Most helpful positive review
93 of 101 people found the following review helpful
Samsung NX has Matured
on April 15, 2014
Update (6/23/14): Shot my first mirrorless only wedding using only the NX30, 16-50mm f/2-2.8 S, and 85mm f/1.4 and SEF580 flash. Went great. Focus was better than I could have hoped, performance was great, no lockups and I will no longer use my SLR since I was able to rely solely on the NX30 (obviously have backup equipment for professional use). The optional available micro USB external charger is awesome since I could charge my spare batteries using a USB battery pack in my camera bag. No worries running out of battery with only 2 packs at the wedding.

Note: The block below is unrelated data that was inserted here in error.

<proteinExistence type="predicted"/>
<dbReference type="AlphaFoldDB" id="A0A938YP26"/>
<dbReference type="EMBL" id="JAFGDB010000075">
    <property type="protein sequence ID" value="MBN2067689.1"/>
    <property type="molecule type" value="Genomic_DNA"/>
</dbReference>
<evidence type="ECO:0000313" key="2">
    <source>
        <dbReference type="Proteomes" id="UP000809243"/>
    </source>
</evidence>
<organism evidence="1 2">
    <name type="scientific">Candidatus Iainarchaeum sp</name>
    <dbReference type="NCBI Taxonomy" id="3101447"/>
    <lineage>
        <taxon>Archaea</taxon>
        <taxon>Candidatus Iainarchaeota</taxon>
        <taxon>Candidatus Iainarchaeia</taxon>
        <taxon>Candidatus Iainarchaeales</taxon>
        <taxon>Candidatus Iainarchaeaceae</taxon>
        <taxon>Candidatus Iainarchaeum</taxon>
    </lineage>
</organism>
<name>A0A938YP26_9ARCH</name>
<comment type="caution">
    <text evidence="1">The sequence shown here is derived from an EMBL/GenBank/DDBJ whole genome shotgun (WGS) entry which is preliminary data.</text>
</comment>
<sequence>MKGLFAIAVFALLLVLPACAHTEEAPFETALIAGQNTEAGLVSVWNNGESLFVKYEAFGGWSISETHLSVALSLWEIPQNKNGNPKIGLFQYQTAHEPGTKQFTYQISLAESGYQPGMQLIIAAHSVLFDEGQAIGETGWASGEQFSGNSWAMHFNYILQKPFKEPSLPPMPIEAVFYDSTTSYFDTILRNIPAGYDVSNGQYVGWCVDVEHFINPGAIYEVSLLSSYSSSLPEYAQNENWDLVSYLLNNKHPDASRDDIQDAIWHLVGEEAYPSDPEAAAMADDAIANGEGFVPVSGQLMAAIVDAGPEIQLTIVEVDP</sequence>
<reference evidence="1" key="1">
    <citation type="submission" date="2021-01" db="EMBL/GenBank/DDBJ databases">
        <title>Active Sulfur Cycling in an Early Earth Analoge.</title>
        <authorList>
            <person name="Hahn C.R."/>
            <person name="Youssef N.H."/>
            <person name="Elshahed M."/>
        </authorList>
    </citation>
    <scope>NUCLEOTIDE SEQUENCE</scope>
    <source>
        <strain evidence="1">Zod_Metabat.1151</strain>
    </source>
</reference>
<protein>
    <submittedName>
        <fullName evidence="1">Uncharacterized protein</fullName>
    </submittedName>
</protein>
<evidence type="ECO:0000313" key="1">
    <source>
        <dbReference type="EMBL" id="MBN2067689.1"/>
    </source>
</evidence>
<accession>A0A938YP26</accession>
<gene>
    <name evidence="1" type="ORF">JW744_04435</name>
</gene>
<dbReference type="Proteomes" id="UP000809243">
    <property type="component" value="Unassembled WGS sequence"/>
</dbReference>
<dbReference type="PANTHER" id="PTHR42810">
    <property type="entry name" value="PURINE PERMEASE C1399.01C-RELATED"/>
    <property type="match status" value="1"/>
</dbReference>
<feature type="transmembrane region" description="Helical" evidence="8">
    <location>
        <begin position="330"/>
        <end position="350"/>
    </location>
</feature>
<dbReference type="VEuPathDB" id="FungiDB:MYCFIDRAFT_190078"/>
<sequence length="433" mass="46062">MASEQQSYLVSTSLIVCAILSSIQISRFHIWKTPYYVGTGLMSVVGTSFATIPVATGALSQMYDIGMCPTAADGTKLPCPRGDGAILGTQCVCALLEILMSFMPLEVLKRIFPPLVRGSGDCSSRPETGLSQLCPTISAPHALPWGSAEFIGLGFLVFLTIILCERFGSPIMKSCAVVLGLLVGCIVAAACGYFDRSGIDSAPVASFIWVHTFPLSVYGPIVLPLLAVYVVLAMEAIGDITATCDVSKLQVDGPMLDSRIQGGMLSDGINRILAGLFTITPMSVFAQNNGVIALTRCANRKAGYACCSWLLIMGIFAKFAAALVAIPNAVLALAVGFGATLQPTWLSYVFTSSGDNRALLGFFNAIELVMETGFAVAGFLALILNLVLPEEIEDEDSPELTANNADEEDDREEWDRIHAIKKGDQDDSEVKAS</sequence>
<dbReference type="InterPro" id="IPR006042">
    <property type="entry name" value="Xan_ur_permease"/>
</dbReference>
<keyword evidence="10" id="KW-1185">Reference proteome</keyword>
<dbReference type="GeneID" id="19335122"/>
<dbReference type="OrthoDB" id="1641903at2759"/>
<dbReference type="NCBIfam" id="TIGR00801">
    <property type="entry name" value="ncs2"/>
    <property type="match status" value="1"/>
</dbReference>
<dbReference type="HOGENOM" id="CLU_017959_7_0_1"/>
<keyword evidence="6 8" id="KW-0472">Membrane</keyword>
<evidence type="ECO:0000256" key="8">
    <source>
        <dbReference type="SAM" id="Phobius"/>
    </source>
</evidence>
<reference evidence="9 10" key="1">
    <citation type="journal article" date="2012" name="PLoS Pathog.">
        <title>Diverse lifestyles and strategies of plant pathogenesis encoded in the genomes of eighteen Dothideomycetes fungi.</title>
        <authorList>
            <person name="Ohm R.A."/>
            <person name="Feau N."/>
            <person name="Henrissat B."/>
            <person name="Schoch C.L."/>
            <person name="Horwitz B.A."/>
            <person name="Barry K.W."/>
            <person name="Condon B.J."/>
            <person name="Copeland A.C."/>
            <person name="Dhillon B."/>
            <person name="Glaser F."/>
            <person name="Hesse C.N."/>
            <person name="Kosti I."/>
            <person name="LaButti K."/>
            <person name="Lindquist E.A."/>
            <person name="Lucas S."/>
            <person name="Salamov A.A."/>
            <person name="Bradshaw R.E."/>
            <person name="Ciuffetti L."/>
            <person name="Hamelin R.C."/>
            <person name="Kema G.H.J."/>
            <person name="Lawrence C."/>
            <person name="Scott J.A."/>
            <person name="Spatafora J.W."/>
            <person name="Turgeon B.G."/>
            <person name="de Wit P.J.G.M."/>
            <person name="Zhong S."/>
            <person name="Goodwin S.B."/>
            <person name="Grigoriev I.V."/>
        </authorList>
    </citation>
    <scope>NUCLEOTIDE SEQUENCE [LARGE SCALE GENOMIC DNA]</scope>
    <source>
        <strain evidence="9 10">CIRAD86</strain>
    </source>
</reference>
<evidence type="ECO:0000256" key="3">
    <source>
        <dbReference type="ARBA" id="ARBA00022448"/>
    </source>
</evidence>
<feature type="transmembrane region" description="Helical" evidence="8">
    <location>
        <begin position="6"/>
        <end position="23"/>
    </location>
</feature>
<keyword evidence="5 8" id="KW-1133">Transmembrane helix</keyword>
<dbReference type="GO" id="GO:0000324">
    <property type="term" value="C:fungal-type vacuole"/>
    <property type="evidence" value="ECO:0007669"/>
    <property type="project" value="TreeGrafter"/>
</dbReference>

Fast and accurate focus
Great selection of lenses
Viewfinder with glasses could be better
I highly recommend this mirrorless camera. I have a Sony A7R, Fuji X-M1, NEX 3N, and have used many more. This Samsung NX30 is my go to camera. I love the grip and feel of the camera, the responsive controls, fast AF, and great selection of lenses. My complaint is that the viewfinder looks a bit small through my glasses (I am near sighted) and if pointed towards the sun the eye sensor sometimes doesn't work with my glasses on.